Australian Aboriginal Artists

An Introduction to Australian Aboriginal Artists

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It’s hard to imagine a more diverse group of artists than those referred to as Australian Aboriginal artists. These are people of all ages, from teenagers through to community elders. The art is created by men and women, sometimes using different mediums within the same community. You’ll find Aboriginal artists living in remote deserts, on tropical islands, in tiny coastal communities as well as towns and cities.

Some artists are highly educated while others will have little formal education. Many are cultural authorities. They might speak multiple Aboriginal languages as well as being fluent in English.

Some Aboriginal artists focus on sacred stories that they alone are authorised to tell. Other artists create art that reflects their broader life experience. Dreamtime stories and connection to traditional country are important themes for many.

Australian Aboriginal artists work across many art mediums including multimedia. Some exhibit through Aboriginal art centres, some through private galleries, many through both. There are seventy Aboriginal art centres in Australia and these are often a community hub. Family connection plays an important role for many Aboriginal artists, and an artist might have a number of close relatives who are also artists.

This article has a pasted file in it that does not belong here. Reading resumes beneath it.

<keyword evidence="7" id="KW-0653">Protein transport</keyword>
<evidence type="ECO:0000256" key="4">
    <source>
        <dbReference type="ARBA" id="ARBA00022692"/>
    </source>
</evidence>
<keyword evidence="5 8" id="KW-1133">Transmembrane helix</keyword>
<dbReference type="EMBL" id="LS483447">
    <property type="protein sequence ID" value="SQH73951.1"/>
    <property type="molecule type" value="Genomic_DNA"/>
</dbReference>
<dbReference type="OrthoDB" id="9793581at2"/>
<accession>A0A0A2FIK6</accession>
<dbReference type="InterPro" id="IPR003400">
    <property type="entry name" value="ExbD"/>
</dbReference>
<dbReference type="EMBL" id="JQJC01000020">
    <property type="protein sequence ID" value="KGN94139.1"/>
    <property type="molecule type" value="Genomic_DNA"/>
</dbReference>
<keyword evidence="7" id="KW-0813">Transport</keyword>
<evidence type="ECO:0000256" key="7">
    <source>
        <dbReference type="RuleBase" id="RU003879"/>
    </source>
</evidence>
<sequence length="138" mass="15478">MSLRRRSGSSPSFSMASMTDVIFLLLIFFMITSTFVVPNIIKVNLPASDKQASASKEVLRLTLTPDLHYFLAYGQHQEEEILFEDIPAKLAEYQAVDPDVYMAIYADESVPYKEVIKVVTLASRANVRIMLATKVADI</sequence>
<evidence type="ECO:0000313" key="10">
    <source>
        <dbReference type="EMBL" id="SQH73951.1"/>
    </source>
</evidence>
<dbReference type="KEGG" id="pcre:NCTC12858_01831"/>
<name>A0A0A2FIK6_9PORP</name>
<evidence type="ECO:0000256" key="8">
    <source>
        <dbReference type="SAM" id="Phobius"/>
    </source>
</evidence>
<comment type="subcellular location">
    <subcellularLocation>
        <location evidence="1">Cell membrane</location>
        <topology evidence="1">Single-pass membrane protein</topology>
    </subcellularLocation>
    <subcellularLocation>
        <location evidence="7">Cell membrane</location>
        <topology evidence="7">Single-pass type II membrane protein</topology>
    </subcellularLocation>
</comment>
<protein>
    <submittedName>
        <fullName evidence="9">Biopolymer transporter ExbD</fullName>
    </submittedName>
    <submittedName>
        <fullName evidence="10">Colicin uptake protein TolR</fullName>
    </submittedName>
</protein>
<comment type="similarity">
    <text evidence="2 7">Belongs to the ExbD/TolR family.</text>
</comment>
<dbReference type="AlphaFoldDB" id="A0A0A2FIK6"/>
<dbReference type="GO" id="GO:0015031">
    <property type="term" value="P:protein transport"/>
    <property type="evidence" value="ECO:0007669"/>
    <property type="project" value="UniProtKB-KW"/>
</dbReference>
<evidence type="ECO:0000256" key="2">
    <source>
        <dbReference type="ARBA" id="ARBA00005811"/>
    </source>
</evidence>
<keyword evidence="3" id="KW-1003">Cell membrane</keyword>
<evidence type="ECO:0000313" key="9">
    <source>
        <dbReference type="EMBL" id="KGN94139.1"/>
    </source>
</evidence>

A large number of Australian Aboriginal artists have international reputations for excellence. Many are noted for their exceptional level of natural talent in composition and use of colour.

There are artists who still lead a traditional life. They might hunt for food and hold the same spiritual beliefs of their ancestors. Others have Christian beliefs due to the influence of Christian missions.

There is no one Aboriginal art style, although dot art is very famous and well recognised. Aboriginal artists use extraordinarily diverse art styles and palettes. The diversity takes many people by surprise.

For many Aboriginal artists, country is a source of inspiration and a spiritual homeland. Stories are important. Family is important.

Japingka Aboriginal Art Gallery, proudly associated with the Indigenous Art Code and the Aboriginal Art Association of Australia, is excited to share with you exciting works from this wide range of artists.

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